On Monday evening, the Pendleton Neighborhood Council voted unanimously to support Core Redevelopment’s $24 million Alumni Lofts project, provided the green space north of the former Woodward School/School for Creative and Performing Arts building remain undeveloped and available for public use.
The council’s letter of support asks that any development agreement between the City and the Indianapolis-based developer, or any future owners or assigns, include provisions that the Cutter Playground property be donated to a nonprofit or governmental entity and that development restrictions, such as a conservation easement, be included in the contract.
The developer’s current plans call for a two-level parking structure on part of the nearly three-acre site, leaving between 80-85% of the original green space intact.
Aerial of the Alumni Lofts site [Google Earth]
Alumni Lofts Site Plan [Provided]
Developer Michael Cox with Core said that he’s unsure whether the green space will be managed by his company or donated, but said that his company is committed to the community’s goals.
“We don’t know which one yet, simply because we haven’t worked through all of the deal structure and the timing of all of that,” he said. “It’s a pretty complicated project that we’re doing, but we are committing to the City in our project agreement with the City that we will do one of those things with the green space and it will be a green space in perpetuity.”
Alumni Lofts will consist of 142 market-rate apartments, ranging from 480 to 2,000 square feet and leasing for between $699 and $1,400 a month.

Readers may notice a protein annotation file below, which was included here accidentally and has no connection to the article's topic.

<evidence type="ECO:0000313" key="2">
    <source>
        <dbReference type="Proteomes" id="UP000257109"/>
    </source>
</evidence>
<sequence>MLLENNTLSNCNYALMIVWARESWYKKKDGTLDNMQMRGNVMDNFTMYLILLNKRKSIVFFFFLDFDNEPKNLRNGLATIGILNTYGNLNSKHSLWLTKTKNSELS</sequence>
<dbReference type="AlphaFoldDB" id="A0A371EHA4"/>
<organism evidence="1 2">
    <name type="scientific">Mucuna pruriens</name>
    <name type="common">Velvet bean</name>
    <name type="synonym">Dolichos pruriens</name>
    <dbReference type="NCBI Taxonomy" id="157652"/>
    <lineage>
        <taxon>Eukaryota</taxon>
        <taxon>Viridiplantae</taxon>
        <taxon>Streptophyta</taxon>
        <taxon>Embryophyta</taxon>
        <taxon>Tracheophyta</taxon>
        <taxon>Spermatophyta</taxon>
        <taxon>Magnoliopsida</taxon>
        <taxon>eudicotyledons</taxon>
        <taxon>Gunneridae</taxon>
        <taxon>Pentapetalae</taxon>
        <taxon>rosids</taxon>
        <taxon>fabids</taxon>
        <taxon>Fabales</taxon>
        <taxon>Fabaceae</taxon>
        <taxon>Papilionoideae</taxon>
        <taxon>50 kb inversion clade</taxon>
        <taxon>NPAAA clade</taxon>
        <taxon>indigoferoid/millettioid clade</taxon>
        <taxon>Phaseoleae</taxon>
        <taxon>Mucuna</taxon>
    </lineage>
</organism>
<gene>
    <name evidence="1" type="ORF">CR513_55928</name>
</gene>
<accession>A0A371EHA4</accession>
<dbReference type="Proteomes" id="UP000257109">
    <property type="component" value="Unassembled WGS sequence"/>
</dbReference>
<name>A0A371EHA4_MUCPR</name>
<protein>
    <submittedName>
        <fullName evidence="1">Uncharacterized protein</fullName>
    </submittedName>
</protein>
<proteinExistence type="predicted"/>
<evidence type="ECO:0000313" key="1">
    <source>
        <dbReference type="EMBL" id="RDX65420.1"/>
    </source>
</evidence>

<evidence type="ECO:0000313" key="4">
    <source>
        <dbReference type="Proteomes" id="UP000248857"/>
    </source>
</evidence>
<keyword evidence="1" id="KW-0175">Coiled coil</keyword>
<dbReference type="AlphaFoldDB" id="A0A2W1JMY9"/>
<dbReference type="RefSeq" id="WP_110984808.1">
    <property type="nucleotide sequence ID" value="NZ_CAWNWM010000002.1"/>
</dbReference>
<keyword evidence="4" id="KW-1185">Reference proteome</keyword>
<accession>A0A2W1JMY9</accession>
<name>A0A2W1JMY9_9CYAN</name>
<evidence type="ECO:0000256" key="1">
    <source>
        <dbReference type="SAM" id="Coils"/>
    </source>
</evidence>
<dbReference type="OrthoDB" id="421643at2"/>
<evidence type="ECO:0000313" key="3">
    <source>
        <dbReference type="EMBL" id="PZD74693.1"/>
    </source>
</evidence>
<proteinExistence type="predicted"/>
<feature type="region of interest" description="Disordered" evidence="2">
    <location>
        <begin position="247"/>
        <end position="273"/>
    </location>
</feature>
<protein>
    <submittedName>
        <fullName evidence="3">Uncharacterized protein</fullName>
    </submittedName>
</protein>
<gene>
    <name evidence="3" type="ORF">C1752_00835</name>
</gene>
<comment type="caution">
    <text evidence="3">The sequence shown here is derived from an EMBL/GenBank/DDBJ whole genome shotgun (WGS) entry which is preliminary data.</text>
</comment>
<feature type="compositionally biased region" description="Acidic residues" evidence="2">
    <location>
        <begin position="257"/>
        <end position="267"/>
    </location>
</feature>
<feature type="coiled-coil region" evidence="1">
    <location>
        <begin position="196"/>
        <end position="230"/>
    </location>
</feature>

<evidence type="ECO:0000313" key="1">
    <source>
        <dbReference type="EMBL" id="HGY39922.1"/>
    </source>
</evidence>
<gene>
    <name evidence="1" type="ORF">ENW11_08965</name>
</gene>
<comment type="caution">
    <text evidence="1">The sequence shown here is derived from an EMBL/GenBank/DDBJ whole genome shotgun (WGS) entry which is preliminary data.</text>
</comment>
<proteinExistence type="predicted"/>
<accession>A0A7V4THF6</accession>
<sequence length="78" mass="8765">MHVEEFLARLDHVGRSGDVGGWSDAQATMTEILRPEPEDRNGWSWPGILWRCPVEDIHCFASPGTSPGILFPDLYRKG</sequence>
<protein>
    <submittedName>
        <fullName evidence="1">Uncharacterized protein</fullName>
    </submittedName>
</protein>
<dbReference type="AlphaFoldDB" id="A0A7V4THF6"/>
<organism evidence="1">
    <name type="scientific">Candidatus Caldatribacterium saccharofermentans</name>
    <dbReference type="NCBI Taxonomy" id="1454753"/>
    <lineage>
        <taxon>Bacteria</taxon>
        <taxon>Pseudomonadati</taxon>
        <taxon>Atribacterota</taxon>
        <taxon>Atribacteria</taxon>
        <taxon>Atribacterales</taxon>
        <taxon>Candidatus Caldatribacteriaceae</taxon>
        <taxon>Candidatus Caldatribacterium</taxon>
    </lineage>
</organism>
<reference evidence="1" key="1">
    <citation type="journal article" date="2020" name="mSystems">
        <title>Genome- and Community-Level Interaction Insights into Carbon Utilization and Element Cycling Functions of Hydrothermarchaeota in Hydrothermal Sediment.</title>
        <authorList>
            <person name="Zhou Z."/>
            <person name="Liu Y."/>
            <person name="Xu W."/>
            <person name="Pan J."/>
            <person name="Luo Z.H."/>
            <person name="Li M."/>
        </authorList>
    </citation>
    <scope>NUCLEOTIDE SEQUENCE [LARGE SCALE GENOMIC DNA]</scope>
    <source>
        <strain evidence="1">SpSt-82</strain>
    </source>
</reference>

Still undergoing demolition and prep work, construction on the new units has been bid and is ready for permitting pending Council approval. A leasing office is planned to open in January or February, and Core expects to welcome its first tenants by July 1, 2016, Cox said.
Alumni Lofts Preparation [Travis Estell]
The development agreement will be presented to City Council’s Budget & Finance Committee on June 8.
Under terms of the agreement, the project would receive indirect City assistance through a 30-year tax increment financing (TIF) rebate program, which Senior Community Development Analyst Adam Sickmiller said is “completely unique” for the region.
“From the developer’s perspective, it’s effectively a net 67.5% tax rebate,” he said. “So the developer will pay their taxes. Twenty-five percent will go to the schools, and 7.5% will go to the streetcar operating fund.”
The remainder would be returned to the developer, which will allow Core to receive a bigger bank loan to construct the parking structure, Sickmiller said.
“If the project performs better than expected, there will be a sharing of that revenue between the developer and the City,” he said. “Where specifically this money is going – and one of the reasons that we’re pretty excited about this – is that it’s going into an account that will specifically be used for public improvements, urban redevelopment, and public infrastructure, parks and the like.”
Opened in 1910 as the second Woodward High School, the 225,000-square-foot building has been vacant since 2010, when SCPA moved to its new $72 million building on Central Parkway.
Core bought the school for $1.3 million in late 2012 at an auction of vacant Cincinnati Public Schools properties.